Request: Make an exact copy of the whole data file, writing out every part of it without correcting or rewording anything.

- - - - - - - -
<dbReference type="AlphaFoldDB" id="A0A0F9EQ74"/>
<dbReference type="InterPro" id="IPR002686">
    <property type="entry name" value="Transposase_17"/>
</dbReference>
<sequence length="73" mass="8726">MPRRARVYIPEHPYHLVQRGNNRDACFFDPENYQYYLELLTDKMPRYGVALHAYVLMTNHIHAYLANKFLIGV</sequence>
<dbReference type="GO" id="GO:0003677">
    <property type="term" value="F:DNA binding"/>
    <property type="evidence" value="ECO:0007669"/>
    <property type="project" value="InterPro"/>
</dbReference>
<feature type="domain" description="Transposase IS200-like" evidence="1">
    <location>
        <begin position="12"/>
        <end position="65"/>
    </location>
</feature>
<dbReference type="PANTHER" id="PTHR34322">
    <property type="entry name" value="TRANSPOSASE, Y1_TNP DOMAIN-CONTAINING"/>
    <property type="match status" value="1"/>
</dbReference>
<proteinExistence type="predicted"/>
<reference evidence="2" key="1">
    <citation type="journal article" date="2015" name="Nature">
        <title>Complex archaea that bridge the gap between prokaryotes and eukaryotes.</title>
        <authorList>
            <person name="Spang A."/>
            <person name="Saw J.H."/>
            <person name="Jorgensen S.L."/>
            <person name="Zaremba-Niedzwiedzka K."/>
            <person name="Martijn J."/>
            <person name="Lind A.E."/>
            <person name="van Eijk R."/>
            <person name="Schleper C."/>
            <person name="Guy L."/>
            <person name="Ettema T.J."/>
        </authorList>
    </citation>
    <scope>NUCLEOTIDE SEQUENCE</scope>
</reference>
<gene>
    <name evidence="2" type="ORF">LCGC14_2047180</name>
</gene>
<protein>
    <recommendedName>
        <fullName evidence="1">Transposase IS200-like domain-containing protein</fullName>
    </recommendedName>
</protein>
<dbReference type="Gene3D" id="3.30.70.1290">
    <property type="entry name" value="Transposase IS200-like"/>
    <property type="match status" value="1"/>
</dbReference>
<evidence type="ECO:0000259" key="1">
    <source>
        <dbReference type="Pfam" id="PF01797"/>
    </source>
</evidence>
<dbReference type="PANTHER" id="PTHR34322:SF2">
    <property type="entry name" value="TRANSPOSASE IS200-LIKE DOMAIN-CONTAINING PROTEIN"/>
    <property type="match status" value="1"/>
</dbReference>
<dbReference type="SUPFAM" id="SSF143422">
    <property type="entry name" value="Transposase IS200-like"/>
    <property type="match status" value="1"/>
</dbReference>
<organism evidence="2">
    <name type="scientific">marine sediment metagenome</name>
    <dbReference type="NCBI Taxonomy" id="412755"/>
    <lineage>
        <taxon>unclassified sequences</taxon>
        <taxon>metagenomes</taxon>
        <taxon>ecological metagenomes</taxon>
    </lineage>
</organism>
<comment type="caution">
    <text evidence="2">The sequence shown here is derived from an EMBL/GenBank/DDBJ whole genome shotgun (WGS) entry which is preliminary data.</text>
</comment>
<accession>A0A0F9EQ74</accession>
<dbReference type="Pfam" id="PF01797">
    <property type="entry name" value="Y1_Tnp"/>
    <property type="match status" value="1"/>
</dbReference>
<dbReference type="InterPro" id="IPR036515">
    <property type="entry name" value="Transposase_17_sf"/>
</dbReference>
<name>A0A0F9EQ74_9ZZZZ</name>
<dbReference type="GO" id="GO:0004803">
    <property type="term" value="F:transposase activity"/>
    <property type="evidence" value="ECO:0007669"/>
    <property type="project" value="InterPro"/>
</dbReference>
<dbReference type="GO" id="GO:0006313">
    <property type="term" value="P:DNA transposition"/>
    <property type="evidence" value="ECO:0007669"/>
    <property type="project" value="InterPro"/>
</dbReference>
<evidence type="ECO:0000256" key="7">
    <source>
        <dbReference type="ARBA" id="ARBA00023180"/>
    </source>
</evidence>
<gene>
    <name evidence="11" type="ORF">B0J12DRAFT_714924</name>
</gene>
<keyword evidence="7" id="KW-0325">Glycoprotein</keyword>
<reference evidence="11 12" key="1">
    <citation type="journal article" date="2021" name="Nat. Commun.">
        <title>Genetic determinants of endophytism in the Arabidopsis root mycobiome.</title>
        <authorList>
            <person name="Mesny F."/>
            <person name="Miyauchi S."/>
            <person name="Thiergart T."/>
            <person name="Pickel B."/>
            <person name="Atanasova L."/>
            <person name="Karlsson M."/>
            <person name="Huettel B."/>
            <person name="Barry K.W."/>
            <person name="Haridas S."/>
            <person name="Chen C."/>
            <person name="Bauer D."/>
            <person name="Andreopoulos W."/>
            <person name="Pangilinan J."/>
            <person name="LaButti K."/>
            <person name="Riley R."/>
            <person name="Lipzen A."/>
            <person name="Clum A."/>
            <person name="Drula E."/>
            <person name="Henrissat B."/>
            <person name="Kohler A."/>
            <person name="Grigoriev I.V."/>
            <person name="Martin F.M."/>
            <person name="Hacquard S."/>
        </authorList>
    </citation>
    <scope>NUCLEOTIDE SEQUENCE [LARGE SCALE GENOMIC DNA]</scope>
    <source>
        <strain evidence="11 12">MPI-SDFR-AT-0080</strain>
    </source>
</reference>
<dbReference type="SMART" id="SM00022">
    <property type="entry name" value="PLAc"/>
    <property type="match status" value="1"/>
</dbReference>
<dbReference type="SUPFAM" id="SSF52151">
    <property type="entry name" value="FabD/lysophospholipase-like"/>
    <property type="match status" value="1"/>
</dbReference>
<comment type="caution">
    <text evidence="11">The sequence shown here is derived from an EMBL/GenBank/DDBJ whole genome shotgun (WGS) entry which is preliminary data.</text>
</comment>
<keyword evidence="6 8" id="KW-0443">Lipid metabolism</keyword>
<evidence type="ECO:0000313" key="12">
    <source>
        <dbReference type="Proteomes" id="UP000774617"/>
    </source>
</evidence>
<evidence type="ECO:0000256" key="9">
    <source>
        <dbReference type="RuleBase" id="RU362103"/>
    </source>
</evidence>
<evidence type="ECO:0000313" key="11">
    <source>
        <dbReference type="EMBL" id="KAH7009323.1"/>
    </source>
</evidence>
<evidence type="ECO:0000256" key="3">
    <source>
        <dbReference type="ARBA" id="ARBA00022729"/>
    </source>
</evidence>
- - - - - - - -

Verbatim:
<dbReference type="AlphaFoldDB" id="A0A0F9EQ74"/>
<dbReference type="InterPro" id="IPR002686">
    <property type="entry name" value="Transposase_17"/>
</dbReference>
<sequence length="73" mass="8726">MPRRARVYIPEHPYHLVQRGNNRDACFFDPENYQYYLELLTDKMPRYGVALHAYVLMTNHIHAYLANKFLIGV</sequence>
<dbReference type="GO" id="GO:0003677">
    <property type="term" value="F:DNA binding"/>
    <property type="evidence" value="ECO:0007669"/>
    <property type="project" value="InterPro"/>
</dbReference>
<feature type="domain" description="Transposase IS200-like" evidence="1">
    <location>
        <begin position="12"/>
        <end position="65"/>
    </location>
</feature>
<dbReference type="PANTHER" id="PTHR34322">
    <property type="entry name" value="TRANSPOSASE, Y1_TNP DOMAIN-CONTAINING"/>
    <property type="match status" value="1"/>
</dbReference>
<proteinExistence type="predicted"/>
<reference evidence="2" key="1">
    <citation type="journal article" date="2015" name="Nature">
        <title>Complex archaea that bridge the gap between prokaryotes and eukaryotes.</title>
        <authorList>
            <person name="Spang A."/>
            <person name="Saw J.H."/>
            <person name="Jorgensen S.L."/>
            <person name="Zaremba-Niedzwiedzka K."/>
            <person name="Martijn J."/>
            <person name="Lind A.E."/>
            <person name="van Eijk R."/>
            <person name="Schleper C."/>
            <person name="Guy L."/>
            <person name="Ettema T.J."/>
        </authorList>
    </citation>
    <scope>NUCLEOTIDE SEQUENCE</scope>
</reference>
<gene>
    <name evidence="2" type="ORF">LCGC14_2047180</name>
</gene>
<protein>
    <recommendedName>
        <fullName evidence="1">Transposase IS200-like domain-containing protein</fullName>
    </recommendedName>
</protein>
<dbReference type="Gene3D" id="3.30.70.1290">
    <property type="entry name" value="Transposase IS200-like"/>
    <property type="match status" value="1"/>
</dbReference>
<evidence type="ECO:0000259" key="1">
    <source>
        <dbReference type="Pfam" id="PF01797"/>
    </source>
</evidence>
<dbReference type="PANTHER" id="PTHR34322:SF2">
    <property type="entry name" value="TRANSPOSASE IS200-LIKE DOMAIN-CONTAINING PROTEIN"/>
    <property type="match status" value="1"/>
</dbReference>
<dbReference type="SUPFAM" id="SSF143422">
    <property type="entry name" value="Transposase IS200-like"/>
    <property type="match status" value="1"/>
</dbReference>
<organism evidence="2">
    <name type="scientific">marine sediment metagenome</name>
    <dbReference type="NCBI Taxonomy" id="412755"/>
    <lineage>
        <taxon>unclassified sequences</taxon>
        <taxon>metagenomes</taxon>
        <taxon>ecological metagenomes</taxon>
    </lineage>
</organism>
<comment type="caution">
    <text evidence="2">The sequence shown here is derived from an EMBL/GenBank/DDBJ whole genome shotgun (WGS) entry which is preliminary data.</text>
</comment>
<accession>A0A0F9EQ74</accession>
<dbReference type="Pfam" id="PF01797">
    <property type="entry name" value="Y1_Tnp"/>
    <property type="match status" value="1"/>
</dbReference>
<dbReference type="InterPro" id="IPR036515">
    <property type="entry name" value="Transposase_17_sf"/>
</dbReference>
<name>A0A0F9EQ74_9ZZZZ</name>
<dbReference type="GO" id="GO:0004803">
    <property type="term" value="F:transposase activity"/>
    <property type="evidence" value="ECO:0007669"/>
    <property type="project" value="InterPro"/>
</dbReference>
<dbReference type="GO" id="GO:0006313">
    <property type="term" value="P:DNA transposition"/>
    <property type="evidence" value="ECO:0007669"/>
    <property type="project" value="InterPro"/>
</dbReference>
<evidence type="ECO:0000256" key="7">
    <source>
        <dbReference type="ARBA" id="ARBA00023180"/>
    </source>
</evidence>
<gene>
    <name evidence="11" type="ORF">B0J12DRAFT_714924</name>
</gene>
<keyword evidence="7" id="KW-0325">Glycoprotein</keyword>
<reference evidence="11 12" key="1">
    <citation type="journal article" date="2021" name="Nat. Commun.">
        <title>Genetic determinants of endophytism in the Arabidopsis root mycobiome.</title>
        <authorList>
            <person name="Mesny F."/>
            <person name="Miyauchi S."/>
            <person name="Thiergart T."/>
            <person name="Pickel B."/>
            <person name="Atanasova L."/>
            <person name="Karlsson M."/>
            <person name="Huettel B."/>
            <person name="Barry K.W."/>
            <person name="Haridas S."/>
            <person name="Chen C."/>
            <person name="Bauer D."/>
            <person name="Andreopoulos W."/>
            <person name="Pangilinan J."/>
            <person name="LaButti K."/>
            <person name="Riley R."/>
            <person name="Lipzen A."/>
            <person name="Clum A."/>
            <person name="Drula E."/>
            <person name="Henrissat B."/>
            <person name="Kohler A."/>
            <person name="Grigoriev I.V."/>
            <person name="Martin F.M."/>
            <person name="Hacquard S."/>
        </authorList>
    </citation>
    <scope>NUCLEOTIDE SEQUENCE [LARGE SCALE GENOMIC DNA]</scope>
    <source>
        <strain evidence="11 12">MPI-SDFR-AT-0080</strain>
    </source>
</reference>
<dbReference type="SMART" id="SM00022">
    <property type="entry name" value="PLAc"/>
    <property type="match status" value="1"/>
</dbReference>
<dbReference type="SUPFAM" id="SSF52151">
    <property type="entry name" value="FabD/lysophospholipase-like"/>
    <property type="match status" value="1"/>
</dbReference>
<comment type="caution">
    <text evidence="11">The sequence shown here is derived from an EMBL/GenBank/DDBJ whole genome shotgun (WGS) entry which is preliminary data.</text>
</comment>
<keyword evidence="6 8" id="KW-0443">Lipid metabolism</keyword>
<evidence type="ECO:0000313" key="12">
    <source>
        <dbReference type="Proteomes" id="UP000774617"/>
    </source>
</evidence>
<evidence type="ECO:0000256" key="9">
    <source>
        <dbReference type="RuleBase" id="RU362103"/>
    </source>
</evidence>
<evidence type="ECO:0000313" key="11">
    <source>
        <dbReference type="EMBL" id="KAH7009323.1"/>
    </source>
</evidence>
<evidence type="ECO:0000256" key="3">
    <source>
        <dbReference type="ARBA" id="ARBA00022729"/>
    </source>
</evidence>